Hannah Sanders continues garnering acclaim for her debut solo album “Charms Against Sorrow” which I photographed and designed late last year. Leading UK folk magazine fROOTS just featured a review of Hannah’s album, and generously giving the photography a paragraph of mention:
“The visuals, I comment are very striking.”
“I’m very moved by how photography describes time – it shares a place with traditional song in many ways. I had the pleasure of working with great photographic artist Sid Ceaser. Sid and I decided on something really direct and honest for the album, and I think he captured it.”
“Direct, empowered, Hannah stares out from the cover of Charms with an almost tangible mixture of determination and steel, it’s the sort of cover you can’t ignore.”
Thanks to Simon Jones of fROOTS for mentioning the artwork. I love that this album is being listened to and seen all over the world.
I’m a bit of a video game addict. I’ve always been so. I’m also a huge fan of Grand Theft Auto V. It’s such an incredible open-world, with all this stuff going on that you might miss while playing the actual game. I like to just walk around and take in-game cell phone images of all the random characters just going about their lives in this virtual world. It’s fantastic.
If you play GTV online, either on Xbox 360 or the Playstation 4, let me know. Hit me up. Let’s do some online street photography together
One of the things I cherish most about photography are the friends I make over time. One friendship that has grown over the years is the love and admiration I have for Michael Bellar. I met him years ago when his AS/IS Ensemble played at Studio 99 for the first time. Even through Studio 99 is no more, and Michael lives in New York City, we still keep in touch through phone calls and emails, and, occasionally, for work.
Over the summer, Michael contacted me about doing some video for some new solo songs he was working on. Mike packed up a rental car full of his old synths and amps and all the other vintage stuff he’s passionate about, trekked up to Nashua and we spent two days getting footage for two songs. The video above is the final cut of one of the songs.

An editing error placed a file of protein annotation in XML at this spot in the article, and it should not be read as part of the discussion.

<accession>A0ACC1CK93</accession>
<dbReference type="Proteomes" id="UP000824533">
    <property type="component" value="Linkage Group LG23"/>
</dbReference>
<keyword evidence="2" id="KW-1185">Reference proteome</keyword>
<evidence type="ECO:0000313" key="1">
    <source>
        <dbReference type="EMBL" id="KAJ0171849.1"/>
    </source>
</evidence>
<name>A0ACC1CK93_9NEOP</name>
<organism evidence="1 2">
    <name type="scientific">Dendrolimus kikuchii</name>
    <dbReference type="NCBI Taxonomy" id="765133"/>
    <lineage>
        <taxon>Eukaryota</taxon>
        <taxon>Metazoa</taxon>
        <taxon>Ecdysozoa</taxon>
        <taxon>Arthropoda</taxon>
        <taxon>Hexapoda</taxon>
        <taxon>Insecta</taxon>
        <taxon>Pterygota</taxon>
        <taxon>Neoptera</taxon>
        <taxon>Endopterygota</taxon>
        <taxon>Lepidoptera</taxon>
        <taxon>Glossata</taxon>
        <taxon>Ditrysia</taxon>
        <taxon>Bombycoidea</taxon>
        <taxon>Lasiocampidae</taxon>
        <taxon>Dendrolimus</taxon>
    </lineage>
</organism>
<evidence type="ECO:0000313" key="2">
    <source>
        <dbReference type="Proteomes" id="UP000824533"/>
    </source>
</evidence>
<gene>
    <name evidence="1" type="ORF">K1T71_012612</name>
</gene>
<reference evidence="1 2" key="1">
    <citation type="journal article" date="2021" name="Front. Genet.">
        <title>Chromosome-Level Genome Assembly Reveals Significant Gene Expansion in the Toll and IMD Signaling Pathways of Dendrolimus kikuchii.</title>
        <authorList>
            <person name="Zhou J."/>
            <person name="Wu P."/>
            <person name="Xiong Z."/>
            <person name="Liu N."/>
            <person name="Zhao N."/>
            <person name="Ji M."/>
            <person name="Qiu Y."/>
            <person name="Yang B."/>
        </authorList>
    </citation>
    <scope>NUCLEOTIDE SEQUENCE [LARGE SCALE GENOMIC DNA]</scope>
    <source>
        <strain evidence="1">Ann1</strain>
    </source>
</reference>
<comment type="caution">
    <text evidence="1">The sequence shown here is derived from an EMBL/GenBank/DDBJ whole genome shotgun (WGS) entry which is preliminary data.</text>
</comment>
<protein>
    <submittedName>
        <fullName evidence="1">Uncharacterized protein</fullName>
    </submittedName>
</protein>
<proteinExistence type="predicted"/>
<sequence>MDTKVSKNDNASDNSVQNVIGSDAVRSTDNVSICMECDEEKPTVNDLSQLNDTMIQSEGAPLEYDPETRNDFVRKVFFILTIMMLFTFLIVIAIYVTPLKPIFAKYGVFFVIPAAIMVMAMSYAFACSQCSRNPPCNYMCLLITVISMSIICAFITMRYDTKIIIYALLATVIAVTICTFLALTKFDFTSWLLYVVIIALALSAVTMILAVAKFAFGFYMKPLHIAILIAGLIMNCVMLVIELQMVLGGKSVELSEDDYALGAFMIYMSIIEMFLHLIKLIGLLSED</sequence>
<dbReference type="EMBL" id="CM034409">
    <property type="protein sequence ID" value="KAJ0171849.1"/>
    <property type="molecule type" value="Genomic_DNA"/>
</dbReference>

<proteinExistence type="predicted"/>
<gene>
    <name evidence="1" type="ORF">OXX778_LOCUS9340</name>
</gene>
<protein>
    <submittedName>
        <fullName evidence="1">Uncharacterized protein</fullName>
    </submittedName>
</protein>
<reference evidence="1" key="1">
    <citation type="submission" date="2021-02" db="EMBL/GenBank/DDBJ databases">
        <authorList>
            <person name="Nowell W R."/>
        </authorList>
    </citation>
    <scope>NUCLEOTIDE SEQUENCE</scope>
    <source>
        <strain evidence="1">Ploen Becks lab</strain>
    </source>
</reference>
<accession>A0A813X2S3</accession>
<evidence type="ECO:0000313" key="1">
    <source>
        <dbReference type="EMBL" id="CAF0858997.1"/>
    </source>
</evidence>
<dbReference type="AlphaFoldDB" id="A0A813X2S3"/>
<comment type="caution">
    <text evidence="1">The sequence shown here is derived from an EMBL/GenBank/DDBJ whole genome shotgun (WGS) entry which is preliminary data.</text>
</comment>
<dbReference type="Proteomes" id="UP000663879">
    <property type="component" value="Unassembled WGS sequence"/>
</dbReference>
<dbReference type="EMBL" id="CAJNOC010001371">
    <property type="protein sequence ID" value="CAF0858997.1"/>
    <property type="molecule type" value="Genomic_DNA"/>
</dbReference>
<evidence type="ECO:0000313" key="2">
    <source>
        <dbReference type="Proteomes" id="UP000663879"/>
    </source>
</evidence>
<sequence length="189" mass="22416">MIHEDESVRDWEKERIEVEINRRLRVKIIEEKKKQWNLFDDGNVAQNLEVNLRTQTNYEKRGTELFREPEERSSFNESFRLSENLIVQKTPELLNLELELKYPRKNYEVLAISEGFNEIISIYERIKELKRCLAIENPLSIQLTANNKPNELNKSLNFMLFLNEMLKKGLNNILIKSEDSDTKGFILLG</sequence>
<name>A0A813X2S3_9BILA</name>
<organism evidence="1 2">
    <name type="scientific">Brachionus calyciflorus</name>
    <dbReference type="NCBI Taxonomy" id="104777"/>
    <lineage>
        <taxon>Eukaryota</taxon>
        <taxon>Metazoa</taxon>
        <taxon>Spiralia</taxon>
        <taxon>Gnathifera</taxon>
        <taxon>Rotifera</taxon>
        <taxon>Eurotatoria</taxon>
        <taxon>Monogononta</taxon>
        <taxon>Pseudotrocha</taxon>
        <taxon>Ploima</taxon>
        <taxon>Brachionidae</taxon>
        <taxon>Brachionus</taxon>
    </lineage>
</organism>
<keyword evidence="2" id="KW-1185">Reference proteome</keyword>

Watching him work over the course of two days was really eye opening. For those of you who haven’t seen him perform, he’s very laid back and relaxed but when he plays he’s very intense. There is an element of improvisation, but in that improv there is extreme control. To be that loose when playing, you have to be very very tight. It’s also very much about “feeling” when he plays. Watching him almost scat out the notes with his voice as he plays, you can see the creative brain speak to his fingers as he’s playing. It sucks you in and you become part of the process of creating music. Again, it’s very intense.
My good friend Dave helped with recording, and we did three setups per “take”. One medium static shot, which Dave worked camera on, and then we had a camera up over Michael aimed downwards to capture him playing on two keyboards at the same time. I drifted around shooting handheld with gave me the chance to focus on close-up things; his fingers, his face, his feet, etc. Michael too the footage back to NYC and his friend Marie Le Claire edited the video.
One really fantastic thing to watch was him working with what I started calling his “Porch Box”. It is a foot rhythm box he created to give the sound of playing live on someones front porch. Michael is a southern boy, so this “home-style” element fits him perfectly, and adds a very personal feel to his work. His other foot stomps on a cigar box that acts as a deep bass drum sound. It’s very impressive; watching both is legs work to different rhythm elements while his hands operate two keyboards. Again, it’s intense. I’m in constant admiration of musicians.
So, check out the video above. Dig it. Head over to his website, and if you are in NYC or close by, hit up one of his shows. Tell him I sent you.
He’s an incredible, passionate, caring human being and damn incredible musician. And he’s become a friend who I trust completely.